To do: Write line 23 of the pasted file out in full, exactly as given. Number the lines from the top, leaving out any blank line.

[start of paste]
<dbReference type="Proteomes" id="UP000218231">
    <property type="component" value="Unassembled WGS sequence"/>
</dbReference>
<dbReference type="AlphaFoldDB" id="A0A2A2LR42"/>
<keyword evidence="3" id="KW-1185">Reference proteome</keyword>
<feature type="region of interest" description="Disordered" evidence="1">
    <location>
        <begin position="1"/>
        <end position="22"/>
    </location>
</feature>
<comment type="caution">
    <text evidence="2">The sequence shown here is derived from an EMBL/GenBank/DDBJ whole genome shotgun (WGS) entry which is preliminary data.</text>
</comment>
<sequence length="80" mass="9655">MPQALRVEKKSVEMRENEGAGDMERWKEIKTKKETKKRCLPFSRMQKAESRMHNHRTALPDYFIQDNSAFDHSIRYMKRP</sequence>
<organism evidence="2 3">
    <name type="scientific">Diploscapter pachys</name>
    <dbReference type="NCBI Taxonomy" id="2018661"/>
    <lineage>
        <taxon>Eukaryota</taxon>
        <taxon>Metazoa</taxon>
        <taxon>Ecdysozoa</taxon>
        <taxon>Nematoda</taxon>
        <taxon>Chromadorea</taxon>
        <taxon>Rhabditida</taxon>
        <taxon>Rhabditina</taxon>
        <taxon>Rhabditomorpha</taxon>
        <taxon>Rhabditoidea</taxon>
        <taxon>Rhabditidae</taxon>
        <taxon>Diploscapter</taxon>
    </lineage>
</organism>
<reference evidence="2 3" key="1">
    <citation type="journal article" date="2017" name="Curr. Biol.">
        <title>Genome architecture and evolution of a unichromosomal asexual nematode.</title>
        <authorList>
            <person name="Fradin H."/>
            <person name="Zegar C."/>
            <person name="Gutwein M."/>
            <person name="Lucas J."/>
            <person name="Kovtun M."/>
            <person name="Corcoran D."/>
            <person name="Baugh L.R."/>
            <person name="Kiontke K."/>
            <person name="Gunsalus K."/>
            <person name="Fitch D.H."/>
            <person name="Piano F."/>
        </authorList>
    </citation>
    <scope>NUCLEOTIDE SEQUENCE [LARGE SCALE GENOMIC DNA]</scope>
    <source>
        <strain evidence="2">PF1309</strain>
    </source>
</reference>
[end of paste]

        <taxon>Nematoda</taxon>